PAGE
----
Optical Society of America
Avalanche photodiodes (APDs) are the preferred photodetectors for direct-detection, high data-rate long-haul optical telecommunications. APDs can detect low-level optical signals due to their internal amplification of the photon-generated electrical current, which is attributable to the avalanche of electron and hole impact ionizations. Despite recent advances in APDs aimed at reducing the average avalanche-buildup time, which causes intersymbol interference and compromises receiver sensitivity at high data rates, operable speeds of commercially available APDs have been limited to 10Gbps. We report the first demonstration of a dynamically biased APD that breaks the traditional sensitivity-versus-speed limit by employing a data-synchronous sinusoidal reverse-bias that drastically suppresses the average avalanche-buildup time. Compared with traditional DC biasing, the sensitivity of germanium APDs at 3Gbps is improved by 4.3 dB, which is equivalent to a 3,500-fold reduction in the bit-error rate. The method is APD-type agnostic and it promises to enable operation at rates of 25Gbps and beyond.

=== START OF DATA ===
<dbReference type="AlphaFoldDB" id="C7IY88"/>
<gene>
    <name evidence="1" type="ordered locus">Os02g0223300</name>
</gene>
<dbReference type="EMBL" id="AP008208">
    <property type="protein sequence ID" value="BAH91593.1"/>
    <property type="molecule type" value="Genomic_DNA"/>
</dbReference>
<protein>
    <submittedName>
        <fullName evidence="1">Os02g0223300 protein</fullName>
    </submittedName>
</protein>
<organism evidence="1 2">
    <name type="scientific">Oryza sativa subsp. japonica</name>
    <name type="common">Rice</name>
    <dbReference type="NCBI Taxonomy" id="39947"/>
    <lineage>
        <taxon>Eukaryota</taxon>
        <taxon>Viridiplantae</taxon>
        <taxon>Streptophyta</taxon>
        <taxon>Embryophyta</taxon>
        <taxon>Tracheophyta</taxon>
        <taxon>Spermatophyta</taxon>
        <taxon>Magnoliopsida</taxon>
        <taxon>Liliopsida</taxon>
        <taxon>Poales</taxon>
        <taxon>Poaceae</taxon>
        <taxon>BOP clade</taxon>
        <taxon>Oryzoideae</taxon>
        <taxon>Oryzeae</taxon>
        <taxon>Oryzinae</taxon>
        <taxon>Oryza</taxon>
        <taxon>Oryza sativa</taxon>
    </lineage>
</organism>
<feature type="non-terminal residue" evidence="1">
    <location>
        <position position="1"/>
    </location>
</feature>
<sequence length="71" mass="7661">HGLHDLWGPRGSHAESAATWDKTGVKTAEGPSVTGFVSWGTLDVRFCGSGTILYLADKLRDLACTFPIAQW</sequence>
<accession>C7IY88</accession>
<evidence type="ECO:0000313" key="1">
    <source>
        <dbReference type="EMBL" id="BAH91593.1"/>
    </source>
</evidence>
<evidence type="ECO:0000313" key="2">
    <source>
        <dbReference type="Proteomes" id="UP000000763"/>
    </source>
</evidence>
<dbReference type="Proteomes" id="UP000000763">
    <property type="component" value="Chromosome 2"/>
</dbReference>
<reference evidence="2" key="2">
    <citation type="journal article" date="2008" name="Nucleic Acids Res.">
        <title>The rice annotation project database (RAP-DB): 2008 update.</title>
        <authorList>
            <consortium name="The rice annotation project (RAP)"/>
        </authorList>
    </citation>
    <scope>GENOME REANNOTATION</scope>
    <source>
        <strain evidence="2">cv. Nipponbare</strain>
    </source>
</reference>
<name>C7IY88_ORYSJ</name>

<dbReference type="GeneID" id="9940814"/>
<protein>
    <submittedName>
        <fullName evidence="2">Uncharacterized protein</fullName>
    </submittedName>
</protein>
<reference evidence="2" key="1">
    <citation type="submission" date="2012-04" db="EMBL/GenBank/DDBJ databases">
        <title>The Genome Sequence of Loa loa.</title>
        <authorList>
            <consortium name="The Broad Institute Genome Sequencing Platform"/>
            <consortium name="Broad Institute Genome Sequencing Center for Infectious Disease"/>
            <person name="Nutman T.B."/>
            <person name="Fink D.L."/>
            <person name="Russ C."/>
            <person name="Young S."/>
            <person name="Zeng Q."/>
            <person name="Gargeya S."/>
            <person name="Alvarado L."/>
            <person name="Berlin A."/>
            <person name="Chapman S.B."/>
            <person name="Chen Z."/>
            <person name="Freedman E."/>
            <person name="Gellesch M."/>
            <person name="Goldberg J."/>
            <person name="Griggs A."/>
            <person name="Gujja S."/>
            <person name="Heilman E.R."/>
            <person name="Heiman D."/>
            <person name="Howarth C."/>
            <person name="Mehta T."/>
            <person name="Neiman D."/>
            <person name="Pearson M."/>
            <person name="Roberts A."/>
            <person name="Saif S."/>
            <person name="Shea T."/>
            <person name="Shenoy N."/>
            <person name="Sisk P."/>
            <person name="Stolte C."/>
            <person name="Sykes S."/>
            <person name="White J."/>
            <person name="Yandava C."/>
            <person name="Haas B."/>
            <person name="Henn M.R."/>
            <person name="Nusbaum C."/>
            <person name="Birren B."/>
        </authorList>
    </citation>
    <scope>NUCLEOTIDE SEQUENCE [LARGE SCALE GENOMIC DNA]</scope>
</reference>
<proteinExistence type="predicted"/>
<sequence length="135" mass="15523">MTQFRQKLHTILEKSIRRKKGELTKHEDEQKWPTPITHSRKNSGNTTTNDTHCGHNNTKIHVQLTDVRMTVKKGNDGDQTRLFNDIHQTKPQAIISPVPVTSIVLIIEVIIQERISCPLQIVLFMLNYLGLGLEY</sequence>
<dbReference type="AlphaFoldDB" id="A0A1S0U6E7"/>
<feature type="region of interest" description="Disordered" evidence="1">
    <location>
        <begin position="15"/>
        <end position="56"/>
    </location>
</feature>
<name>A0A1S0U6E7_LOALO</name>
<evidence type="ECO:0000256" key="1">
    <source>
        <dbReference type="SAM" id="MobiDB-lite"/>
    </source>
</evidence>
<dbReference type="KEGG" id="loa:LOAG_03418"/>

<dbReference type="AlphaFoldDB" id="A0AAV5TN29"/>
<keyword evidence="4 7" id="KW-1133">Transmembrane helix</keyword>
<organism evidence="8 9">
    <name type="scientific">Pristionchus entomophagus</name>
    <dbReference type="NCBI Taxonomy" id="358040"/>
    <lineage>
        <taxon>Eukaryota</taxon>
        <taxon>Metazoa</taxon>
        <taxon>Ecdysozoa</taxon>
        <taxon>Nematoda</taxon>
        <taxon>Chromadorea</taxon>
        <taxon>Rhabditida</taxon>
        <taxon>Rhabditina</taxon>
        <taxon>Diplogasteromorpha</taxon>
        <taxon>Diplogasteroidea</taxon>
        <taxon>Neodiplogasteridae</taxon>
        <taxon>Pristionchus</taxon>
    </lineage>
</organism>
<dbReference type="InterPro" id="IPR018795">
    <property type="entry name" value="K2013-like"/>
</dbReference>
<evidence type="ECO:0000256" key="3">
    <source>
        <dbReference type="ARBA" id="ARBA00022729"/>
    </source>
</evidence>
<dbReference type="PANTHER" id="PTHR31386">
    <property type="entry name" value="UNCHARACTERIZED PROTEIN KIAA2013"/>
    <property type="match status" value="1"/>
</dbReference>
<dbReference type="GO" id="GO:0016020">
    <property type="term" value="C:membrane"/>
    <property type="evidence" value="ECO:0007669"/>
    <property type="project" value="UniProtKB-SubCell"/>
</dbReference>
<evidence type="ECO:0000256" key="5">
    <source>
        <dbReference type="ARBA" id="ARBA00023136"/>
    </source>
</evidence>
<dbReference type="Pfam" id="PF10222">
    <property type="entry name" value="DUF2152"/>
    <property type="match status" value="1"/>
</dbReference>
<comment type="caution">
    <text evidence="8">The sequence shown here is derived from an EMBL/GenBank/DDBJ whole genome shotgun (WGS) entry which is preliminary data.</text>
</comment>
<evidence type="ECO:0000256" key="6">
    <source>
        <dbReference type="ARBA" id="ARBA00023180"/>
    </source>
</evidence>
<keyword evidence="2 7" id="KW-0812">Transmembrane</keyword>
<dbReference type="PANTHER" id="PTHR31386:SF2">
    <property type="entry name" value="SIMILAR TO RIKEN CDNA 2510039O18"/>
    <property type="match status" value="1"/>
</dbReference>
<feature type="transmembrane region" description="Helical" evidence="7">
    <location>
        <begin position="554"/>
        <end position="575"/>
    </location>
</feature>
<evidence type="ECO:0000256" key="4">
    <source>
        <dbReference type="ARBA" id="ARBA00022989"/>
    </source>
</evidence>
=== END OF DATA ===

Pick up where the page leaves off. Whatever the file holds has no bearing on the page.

Hayat, Majeed M.; Zarkesh-Ha, Payman; El-Howayek, George; Efroymson, Robert; and Campbell, Joe C., "Breaking the Buildup-time Limit of sensitivity in Avalanche Photodiodes by Dynamic Biasing" (2015). Electrical and Computer Engineering Faculty Research and Publications. 585.
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